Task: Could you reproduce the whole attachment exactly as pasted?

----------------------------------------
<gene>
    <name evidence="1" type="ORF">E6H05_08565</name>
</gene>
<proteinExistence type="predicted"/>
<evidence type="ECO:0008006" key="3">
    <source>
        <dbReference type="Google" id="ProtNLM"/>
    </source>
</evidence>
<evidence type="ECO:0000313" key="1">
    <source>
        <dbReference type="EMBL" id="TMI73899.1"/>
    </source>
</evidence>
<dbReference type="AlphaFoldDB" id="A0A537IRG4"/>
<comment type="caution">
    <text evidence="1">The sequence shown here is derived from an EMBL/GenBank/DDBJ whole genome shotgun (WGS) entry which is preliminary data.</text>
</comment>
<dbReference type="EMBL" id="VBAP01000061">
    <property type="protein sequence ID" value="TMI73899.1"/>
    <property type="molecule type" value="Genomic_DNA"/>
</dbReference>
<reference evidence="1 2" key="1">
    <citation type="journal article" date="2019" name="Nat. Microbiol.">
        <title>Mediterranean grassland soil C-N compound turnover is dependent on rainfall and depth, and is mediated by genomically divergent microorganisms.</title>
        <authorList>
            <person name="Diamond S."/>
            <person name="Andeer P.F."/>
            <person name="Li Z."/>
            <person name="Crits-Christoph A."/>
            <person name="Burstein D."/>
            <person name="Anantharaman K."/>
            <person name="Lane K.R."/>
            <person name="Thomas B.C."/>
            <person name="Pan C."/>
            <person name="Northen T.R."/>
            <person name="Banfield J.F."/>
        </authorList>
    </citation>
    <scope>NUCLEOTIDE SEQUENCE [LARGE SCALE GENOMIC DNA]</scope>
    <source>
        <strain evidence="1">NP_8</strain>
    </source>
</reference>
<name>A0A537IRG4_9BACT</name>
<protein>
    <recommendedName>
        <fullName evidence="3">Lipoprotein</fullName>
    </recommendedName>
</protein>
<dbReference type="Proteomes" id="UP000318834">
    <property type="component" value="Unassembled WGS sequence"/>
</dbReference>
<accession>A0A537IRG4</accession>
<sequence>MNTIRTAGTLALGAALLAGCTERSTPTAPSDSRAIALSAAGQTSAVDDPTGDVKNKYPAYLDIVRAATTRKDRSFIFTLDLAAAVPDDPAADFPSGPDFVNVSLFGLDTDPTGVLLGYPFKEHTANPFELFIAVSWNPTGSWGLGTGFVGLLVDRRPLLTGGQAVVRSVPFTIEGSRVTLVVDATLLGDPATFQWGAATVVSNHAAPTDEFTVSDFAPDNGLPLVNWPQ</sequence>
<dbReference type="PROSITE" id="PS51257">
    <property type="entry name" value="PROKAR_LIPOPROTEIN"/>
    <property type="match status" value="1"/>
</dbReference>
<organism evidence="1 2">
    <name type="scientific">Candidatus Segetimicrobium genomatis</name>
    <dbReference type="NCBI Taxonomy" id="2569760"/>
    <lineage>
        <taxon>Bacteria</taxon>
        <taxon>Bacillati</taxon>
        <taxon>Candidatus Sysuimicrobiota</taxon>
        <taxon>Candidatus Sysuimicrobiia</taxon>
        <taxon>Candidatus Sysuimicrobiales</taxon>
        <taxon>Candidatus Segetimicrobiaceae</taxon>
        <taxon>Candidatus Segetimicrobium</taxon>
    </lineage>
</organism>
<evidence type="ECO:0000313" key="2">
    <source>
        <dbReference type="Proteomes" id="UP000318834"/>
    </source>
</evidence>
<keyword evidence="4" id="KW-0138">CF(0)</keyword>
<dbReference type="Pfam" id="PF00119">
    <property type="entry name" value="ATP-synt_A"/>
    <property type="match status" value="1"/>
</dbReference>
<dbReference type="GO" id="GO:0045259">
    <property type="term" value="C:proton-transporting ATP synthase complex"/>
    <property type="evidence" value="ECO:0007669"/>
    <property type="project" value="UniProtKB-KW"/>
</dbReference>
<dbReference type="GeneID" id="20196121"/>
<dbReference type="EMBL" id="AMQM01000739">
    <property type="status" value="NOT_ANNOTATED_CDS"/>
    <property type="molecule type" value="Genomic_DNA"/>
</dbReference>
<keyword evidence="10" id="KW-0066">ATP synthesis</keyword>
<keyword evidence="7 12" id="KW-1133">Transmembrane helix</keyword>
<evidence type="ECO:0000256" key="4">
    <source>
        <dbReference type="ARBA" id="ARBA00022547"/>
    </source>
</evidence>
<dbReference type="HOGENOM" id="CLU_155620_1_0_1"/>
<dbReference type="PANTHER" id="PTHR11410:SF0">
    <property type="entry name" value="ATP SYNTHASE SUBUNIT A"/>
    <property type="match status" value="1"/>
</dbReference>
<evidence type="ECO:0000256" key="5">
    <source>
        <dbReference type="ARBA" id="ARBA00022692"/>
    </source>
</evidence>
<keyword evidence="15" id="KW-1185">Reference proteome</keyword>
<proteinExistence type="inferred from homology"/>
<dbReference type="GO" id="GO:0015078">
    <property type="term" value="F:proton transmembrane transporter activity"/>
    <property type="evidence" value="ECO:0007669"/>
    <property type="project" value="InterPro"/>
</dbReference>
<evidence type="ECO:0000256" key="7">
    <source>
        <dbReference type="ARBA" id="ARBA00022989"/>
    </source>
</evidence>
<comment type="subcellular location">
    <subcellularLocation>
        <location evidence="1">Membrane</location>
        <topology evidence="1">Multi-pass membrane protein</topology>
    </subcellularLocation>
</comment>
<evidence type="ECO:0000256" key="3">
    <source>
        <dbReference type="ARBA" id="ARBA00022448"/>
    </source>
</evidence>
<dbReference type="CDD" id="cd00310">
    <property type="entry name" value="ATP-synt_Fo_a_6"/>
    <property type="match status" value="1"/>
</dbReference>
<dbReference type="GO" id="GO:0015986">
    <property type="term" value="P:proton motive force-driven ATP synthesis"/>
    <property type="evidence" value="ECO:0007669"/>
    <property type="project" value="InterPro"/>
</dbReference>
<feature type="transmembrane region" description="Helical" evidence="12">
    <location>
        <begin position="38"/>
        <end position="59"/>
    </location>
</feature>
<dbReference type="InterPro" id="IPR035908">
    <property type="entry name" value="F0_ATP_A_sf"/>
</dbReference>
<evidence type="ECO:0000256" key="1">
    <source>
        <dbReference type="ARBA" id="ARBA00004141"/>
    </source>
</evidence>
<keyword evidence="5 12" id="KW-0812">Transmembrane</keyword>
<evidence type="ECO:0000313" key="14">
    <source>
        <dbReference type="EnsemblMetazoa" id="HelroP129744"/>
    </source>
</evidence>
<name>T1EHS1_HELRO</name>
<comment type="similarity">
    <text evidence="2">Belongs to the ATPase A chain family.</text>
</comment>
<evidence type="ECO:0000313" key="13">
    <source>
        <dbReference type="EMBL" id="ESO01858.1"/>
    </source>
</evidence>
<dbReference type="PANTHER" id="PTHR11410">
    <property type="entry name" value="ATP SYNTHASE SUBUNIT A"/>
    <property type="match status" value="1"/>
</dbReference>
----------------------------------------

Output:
<gene>
    <name evidence="1" type="ORF">E6H05_08565</name>
</gene>
<proteinExistence type="predicted"/>
<evidence type="ECO:0008006" key="3">
    <source>
        <dbReference type="Google" id="ProtNLM"/>
    </source>
</evidence>
<evidence type="ECO:0000313" key="1">
    <source>
        <dbReference type="EMBL" id="TMI73899.1"/>
    </source>
</evidence>
<dbReference type="AlphaFoldDB" id="A0A537IRG4"/>
<comment type="caution">
    <text evidence="1">The sequence shown here is derived from an EMBL/GenBank/DDBJ whole genome shotgun (WGS) entry which is preliminary data.</text>
</comment>
<dbReference type="EMBL" id="VBAP01000061">
    <property type="protein sequence ID" value="TMI73899.1"/>
    <property type="molecule type" value="Genomic_DNA"/>
</dbReference>
<reference evidence="1 2" key="1">
    <citation type="journal article" date="2019" name="Nat. Microbiol.">
        <title>Mediterranean grassland soil C-N compound turnover is dependent on rainfall and depth, and is mediated by genomically divergent microorganisms.</title>
        <authorList>
            <person name="Diamond S."/>
            <person name="Andeer P.F."/>
            <person name="Li Z."/>
            <person name="Crits-Christoph A."/>
            <person name="Burstein D."/>
            <person name="Anantharaman K."/>
            <person name="Lane K.R."/>
            <person name="Thomas B.C."/>
            <person name="Pan C."/>
            <person name="Northen T.R."/>
            <person name="Banfield J.F."/>
        </authorList>
    </citation>
    <scope>NUCLEOTIDE SEQUENCE [LARGE SCALE GENOMIC DNA]</scope>
    <source>
        <strain evidence="1">NP_8</strain>
    </source>
</reference>
<name>A0A537IRG4_9BACT</name>
<protein>
    <recommendedName>
        <fullName evidence="3">Lipoprotein</fullName>
    </recommendedName>
</protein>
<dbReference type="Proteomes" id="UP000318834">
    <property type="component" value="Unassembled WGS sequence"/>
</dbReference>
<accession>A0A537IRG4</accession>
<sequence>MNTIRTAGTLALGAALLAGCTERSTPTAPSDSRAIALSAAGQTSAVDDPTGDVKNKYPAYLDIVRAATTRKDRSFIFTLDLAAAVPDDPAADFPSGPDFVNVSLFGLDTDPTGVLLGYPFKEHTANPFELFIAVSWNPTGSWGLGTGFVGLLVDRRPLLTGGQAVVRSVPFTIEGSRVTLVVDATLLGDPATFQWGAATVVSNHAAPTDEFTVSDFAPDNGLPLVNWPQ</sequence>
<dbReference type="PROSITE" id="PS51257">
    <property type="entry name" value="PROKAR_LIPOPROTEIN"/>
    <property type="match status" value="1"/>
</dbReference>
<organism evidence="1 2">
    <name type="scientific">Candidatus Segetimicrobium genomatis</name>
    <dbReference type="NCBI Taxonomy" id="2569760"/>
    <lineage>
        <taxon>Bacteria</taxon>
        <taxon>Bacillati</taxon>
        <taxon>Candidatus Sysuimicrobiota</taxon>
        <taxon>Candidatus Sysuimicrobiia</taxon>
        <taxon>Candidatus Sysuimicrobiales</taxon>
        <taxon>Candidatus Segetimicrobiaceae</taxon>
        <taxon>Candidatus Segetimicrobium</taxon>
    </lineage>
</organism>
<evidence type="ECO:0000313" key="2">
    <source>
        <dbReference type="Proteomes" id="UP000318834"/>
    </source>
</evidence>
<keyword evidence="4" id="KW-0138">CF(0)</keyword>
<dbReference type="Pfam" id="PF00119">
    <property type="entry name" value="ATP-synt_A"/>
    <property type="match status" value="1"/>
</dbReference>
<dbReference type="GO" id="GO:0045259">
    <property type="term" value="C:proton-transporting ATP synthase complex"/>
    <property type="evidence" value="ECO:0007669"/>
    <property type="project" value="UniProtKB-KW"/>
</dbReference>
<dbReference type="GeneID" id="20196121"/>
<dbReference type="EMBL" id="AMQM01000739">
    <property type="status" value="NOT_ANNOTATED_CDS"/>
    <property type="molecule type" value="Genomic_DNA"/>
</dbReference>
<keyword evidence="10" id="KW-0066">ATP synthesis</keyword>
<keyword evidence="7 12" id="KW-1133">Transmembrane helix</keyword>
<evidence type="ECO:0000256" key="4">
    <source>
        <dbReference type="ARBA" id="ARBA00022547"/>
    </source>
</evidence>
<dbReference type="HOGENOM" id="CLU_155620_1_0_1"/>
<dbReference type="PANTHER" id="PTHR11410:SF0">
    <property type="entry name" value="ATP SYNTHASE SUBUNIT A"/>
    <property type="match status" value="1"/>
</dbReference>
<evidence type="ECO:0000256" key="5">
    <source>
        <dbReference type="ARBA" id="ARBA00022692"/>
    </source>
</evidence>
<keyword evidence="15" id="KW-1185">Reference proteome</keyword>
<proteinExistence type="inferred from homology"/>
<dbReference type="GO" id="GO:0015078">
    <property type="term" value="F:proton transmembrane transporter activity"/>
    <property type="evidence" value="ECO:0007669"/>
    <property type="project" value="InterPro"/>
</dbReference>
<evidence type="ECO:0000256" key="7">
    <source>
        <dbReference type="ARBA" id="ARBA00022989"/>
    </source>
</evidence>
<comment type="subcellular location">
    <subcellularLocation>
        <location evidence="1">Membrane</location>
        <topology evidence="1">Multi-pass membrane protein</topology>
    </subcellularLocation>
</comment>
<evidence type="ECO:0000256" key="3">
    <source>
        <dbReference type="ARBA" id="ARBA00022448"/>
    </source>
</evidence>
<dbReference type="CDD" id="cd00310">
    <property type="entry name" value="ATP-synt_Fo_a_6"/>
    <property type="match status" value="1"/>
</dbReference>
<dbReference type="GO" id="GO:0015986">
    <property type="term" value="P:proton motive force-driven ATP synthesis"/>
    <property type="evidence" value="ECO:0007669"/>
    <property type="project" value="InterPro"/>
</dbReference>
<feature type="transmembrane region" description="Helical" evidence="12">
    <location>
        <begin position="38"/>
        <end position="59"/>
    </location>
</feature>
<dbReference type="InterPro" id="IPR035908">
    <property type="entry name" value="F0_ATP_A_sf"/>
</dbReference>
<evidence type="ECO:0000256" key="1">
    <source>
        <dbReference type="ARBA" id="ARBA00004141"/>
    </source>
</evidence>
<keyword evidence="5 12" id="KW-0812">Transmembrane</keyword>
<evidence type="ECO:0000313" key="14">
    <source>
        <dbReference type="EnsemblMetazoa" id="HelroP129744"/>
    </source>
</evidence>
<name>T1EHS1_HELRO</name>
<comment type="similarity">
    <text evidence="2">Belongs to the ATPase A chain family.</text>
</comment>
<evidence type="ECO:0000313" key="13">
    <source>
        <dbReference type="EMBL" id="ESO01858.1"/>
    </source>
</evidence>
<dbReference type="PANTHER" id="PTHR11410">
    <property type="entry name" value="ATP SYNTHASE SUBUNIT A"/>
    <property type="match status" value="1"/>
</dbReference>